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* Educate healthcare professionals

* Establish a clinic for FTD sufferers

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Wednesday, December 17, 2008

Great website UCSF

I think University of California San Francisco does an excellent job of describing FTD. Twice we sent of Patsy's blood work for confirmation of one of the strains of PICKS. She tested negative. It is the only place in the US that tests for this.

Disease Progression
FTD usually first appears when someone is in their mid-40s to early-60s and causes a steady, gradual decline in the ability to complete the daily activities of life. The disease can last anywhere from three to 17 years from the first symptom until death, with an average duration of eight years after diagnosis.

Behavioral variant FTD

Mild bvFTD

In the first several years, a person with bvFTD (often called Pick's disease or just FTD) tends to exhibit marked behavioral changes such as disinhibition, apathy, loss of sympathy or empathy for others, or overeating. Problems with planning organization and sometimes memory are evident, but the individual is still capable of managing household tasks and self-care with minimal help. However, impairment in judgment can lead to financial indiscretions with potentially catastrophic consequences. Social withdrawal, apathy and less interest in family, friends and hobbies may be evident. At times, they may behave inappropriately with strangers, lose their social manners, act impulsively and even break laws. But at this stage, the behaviors can often be managed with lifestyle and environmental changes (read our practical tips for ideas). A MRI image at this point will show mild atrophy in particular areas of the frontal lobes. [Michael got his 1 ticket for speeding and my sister had an accident; both had previously been very careful drivers. Both slowly withdrew from social situations, friends and family. Both gave up hobbies, sports, and cooking...gradual at first.}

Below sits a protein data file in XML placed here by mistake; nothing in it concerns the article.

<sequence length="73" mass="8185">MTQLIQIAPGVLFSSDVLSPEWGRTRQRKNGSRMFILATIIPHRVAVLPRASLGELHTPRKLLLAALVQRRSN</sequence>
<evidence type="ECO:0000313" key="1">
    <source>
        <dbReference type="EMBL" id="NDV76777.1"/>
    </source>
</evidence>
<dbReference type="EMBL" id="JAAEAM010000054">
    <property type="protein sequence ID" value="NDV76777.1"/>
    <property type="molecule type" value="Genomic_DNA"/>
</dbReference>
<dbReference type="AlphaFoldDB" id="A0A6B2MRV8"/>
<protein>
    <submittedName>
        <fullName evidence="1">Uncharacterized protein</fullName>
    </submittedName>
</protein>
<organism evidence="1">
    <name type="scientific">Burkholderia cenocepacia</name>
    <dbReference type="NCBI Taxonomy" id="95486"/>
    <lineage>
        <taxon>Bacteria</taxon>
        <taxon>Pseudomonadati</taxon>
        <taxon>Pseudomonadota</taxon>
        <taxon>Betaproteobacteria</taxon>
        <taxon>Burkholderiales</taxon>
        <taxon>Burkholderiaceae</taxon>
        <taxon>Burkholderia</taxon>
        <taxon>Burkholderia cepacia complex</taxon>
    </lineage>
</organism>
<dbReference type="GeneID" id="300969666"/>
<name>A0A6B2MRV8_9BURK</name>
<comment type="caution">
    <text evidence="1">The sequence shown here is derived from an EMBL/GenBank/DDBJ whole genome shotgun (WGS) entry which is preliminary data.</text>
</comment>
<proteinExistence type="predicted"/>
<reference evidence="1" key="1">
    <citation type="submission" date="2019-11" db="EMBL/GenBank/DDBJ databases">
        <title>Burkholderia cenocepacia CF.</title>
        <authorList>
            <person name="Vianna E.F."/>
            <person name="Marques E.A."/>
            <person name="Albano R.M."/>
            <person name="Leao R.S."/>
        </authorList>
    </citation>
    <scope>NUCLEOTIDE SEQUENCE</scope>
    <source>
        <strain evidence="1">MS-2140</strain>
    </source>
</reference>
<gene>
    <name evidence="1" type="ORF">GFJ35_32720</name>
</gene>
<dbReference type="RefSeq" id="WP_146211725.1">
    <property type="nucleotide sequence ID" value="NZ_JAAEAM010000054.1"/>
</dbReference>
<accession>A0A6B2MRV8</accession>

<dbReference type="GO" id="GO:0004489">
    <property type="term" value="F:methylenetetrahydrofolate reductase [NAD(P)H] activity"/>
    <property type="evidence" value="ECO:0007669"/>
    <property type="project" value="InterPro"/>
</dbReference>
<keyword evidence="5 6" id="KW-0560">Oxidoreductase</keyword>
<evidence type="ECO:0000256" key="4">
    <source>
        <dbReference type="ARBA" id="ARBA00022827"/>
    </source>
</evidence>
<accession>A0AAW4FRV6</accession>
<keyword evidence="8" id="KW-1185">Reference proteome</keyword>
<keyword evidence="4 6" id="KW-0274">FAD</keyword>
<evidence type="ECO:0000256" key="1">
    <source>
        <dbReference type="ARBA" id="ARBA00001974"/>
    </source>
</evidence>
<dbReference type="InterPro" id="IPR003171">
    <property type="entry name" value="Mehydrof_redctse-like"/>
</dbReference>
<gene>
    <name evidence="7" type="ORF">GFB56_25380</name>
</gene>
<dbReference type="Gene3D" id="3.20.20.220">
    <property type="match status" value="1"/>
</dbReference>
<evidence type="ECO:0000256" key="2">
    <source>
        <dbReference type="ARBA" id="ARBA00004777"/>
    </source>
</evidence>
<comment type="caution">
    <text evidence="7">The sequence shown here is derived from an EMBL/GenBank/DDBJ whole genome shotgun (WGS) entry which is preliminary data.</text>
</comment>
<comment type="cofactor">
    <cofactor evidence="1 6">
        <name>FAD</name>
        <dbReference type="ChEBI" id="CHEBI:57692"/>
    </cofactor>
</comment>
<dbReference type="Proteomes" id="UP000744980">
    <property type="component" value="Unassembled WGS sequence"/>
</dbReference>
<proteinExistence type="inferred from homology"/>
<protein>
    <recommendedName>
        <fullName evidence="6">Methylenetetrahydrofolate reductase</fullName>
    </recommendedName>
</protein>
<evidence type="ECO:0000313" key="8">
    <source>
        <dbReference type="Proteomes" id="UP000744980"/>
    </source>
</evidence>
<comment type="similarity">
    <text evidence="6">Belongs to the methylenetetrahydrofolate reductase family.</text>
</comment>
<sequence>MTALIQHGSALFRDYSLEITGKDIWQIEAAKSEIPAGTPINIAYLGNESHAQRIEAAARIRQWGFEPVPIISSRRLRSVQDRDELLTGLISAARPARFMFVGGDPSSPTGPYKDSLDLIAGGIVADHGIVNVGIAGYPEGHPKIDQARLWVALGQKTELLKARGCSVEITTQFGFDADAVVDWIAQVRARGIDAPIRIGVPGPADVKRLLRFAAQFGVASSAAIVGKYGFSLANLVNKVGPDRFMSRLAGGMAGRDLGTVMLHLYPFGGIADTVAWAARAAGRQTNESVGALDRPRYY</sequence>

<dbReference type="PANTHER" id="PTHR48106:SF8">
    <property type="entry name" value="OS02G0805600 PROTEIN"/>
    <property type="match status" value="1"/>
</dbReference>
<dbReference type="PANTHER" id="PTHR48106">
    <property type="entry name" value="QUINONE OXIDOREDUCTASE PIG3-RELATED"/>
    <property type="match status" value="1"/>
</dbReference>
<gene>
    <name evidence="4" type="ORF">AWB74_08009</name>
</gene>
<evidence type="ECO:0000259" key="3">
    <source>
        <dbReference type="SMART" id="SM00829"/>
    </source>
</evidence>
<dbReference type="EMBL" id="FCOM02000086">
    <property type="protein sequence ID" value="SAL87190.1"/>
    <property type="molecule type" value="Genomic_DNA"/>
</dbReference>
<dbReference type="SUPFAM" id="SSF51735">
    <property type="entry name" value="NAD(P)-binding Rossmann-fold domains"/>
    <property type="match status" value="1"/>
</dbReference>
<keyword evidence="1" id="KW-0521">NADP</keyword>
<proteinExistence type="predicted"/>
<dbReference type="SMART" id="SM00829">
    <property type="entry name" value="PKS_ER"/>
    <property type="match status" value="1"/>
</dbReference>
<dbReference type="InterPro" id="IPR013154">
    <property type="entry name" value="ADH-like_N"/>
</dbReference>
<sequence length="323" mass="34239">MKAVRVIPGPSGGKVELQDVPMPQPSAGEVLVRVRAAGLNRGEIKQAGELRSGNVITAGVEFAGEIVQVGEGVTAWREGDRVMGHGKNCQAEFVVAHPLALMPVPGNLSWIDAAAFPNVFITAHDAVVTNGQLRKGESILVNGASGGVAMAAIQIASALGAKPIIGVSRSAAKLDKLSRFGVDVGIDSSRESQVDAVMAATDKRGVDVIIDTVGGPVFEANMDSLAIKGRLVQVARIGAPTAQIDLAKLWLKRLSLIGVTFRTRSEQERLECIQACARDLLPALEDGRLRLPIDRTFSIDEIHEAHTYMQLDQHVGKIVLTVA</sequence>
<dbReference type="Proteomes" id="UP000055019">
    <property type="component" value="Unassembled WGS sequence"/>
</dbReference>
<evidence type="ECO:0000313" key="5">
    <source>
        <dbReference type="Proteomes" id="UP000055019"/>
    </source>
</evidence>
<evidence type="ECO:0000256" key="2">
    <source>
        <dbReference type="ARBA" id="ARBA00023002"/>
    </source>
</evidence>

Moderate bvFTD
Over the course of a few years, the symptoms seen in the mild stage will become more pronounced and disabling. You might also notice compulsive behaviors like repetitive urination, hoarding or collecting objects, compulsive cleaning or silly repetitive movements (like stomping on ants). Binge eating may create weight problems and other health issues. The cognitive problems associated with dementia become more pronounced, with mental rigidity, forgetfulness and severe deficits in planning and attention. The MRI image at this point will show that the shrinking of the brain tissue has expanded to larger areas of the frontal lobes, as well as the tips of the temporal lobes and basal ganglia, deeper brain structures involved in motor coordination, cognition, emotions and learning. [My sister would go to the bathroom every 5 minutes (generally not doing anything, just going through the motions), Michael would suck on his teeth, both would repeat short phrases ie "Have a nice day" "Life is good", both craved sweets and would eat as much as you would put in front of them - neither had a weight problem before the disease, but gained weight during this stage. There was no reasoning with them if they wanted to stay or go, would be very rigid about certain things...this varied. Didn't seem to care if they saw their children or grandchildren, didn't want to hold the babies. Patsy would collect straws, sugar packets, plastic cups and hide them in her closet.]

Severe bvFTD
By this point the patient is experiencing profound behavioral symptoms (apathy, loss of empathy, disinhibition) in association with language difficulty and memory loss. They may have trouble coordinating their muscles at this point and may require a wheelchair. Usually 24-hour care is required, whether at home or in an institution. The physical decline and changes that occur throughout the disease course become more and more obvious at this stage. Eventually, the person with FTD may have great difficulty swallowing and moving and they may have urine and/or bowel incontinence. Death from bvFTD is usually caused by the consequences of these physical changes, most commonly infections in the lungs, skin or urinary tract. Although it can vary widely, the time from the first symptom to the end is typically about eight years, whereas the time from diagnosis is, on average, about five years. [Michael died as he was approaching this stage. Patsy progress just as outlined here. The last few months before she passed away, her muscles seemed to not respond at all. She couldn't use her hands and they were swollen.]

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